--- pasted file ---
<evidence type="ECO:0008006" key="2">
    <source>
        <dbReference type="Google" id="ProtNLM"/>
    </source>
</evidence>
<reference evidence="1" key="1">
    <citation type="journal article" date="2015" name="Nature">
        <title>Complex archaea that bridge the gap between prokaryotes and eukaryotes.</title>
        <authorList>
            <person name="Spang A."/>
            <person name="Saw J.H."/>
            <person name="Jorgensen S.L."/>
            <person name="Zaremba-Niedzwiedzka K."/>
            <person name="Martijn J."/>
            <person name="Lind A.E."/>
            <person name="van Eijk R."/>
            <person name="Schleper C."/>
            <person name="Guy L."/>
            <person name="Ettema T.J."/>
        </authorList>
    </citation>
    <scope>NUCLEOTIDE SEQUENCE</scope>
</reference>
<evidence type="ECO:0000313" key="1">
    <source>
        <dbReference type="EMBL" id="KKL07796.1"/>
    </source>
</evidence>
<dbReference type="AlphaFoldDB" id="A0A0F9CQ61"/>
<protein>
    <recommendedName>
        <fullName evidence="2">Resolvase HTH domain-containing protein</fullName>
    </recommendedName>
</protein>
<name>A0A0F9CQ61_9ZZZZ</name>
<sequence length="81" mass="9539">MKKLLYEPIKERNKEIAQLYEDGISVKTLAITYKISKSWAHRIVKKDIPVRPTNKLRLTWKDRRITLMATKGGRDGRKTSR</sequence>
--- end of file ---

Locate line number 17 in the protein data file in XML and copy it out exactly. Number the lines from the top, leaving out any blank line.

            <person name="Schleper C."/>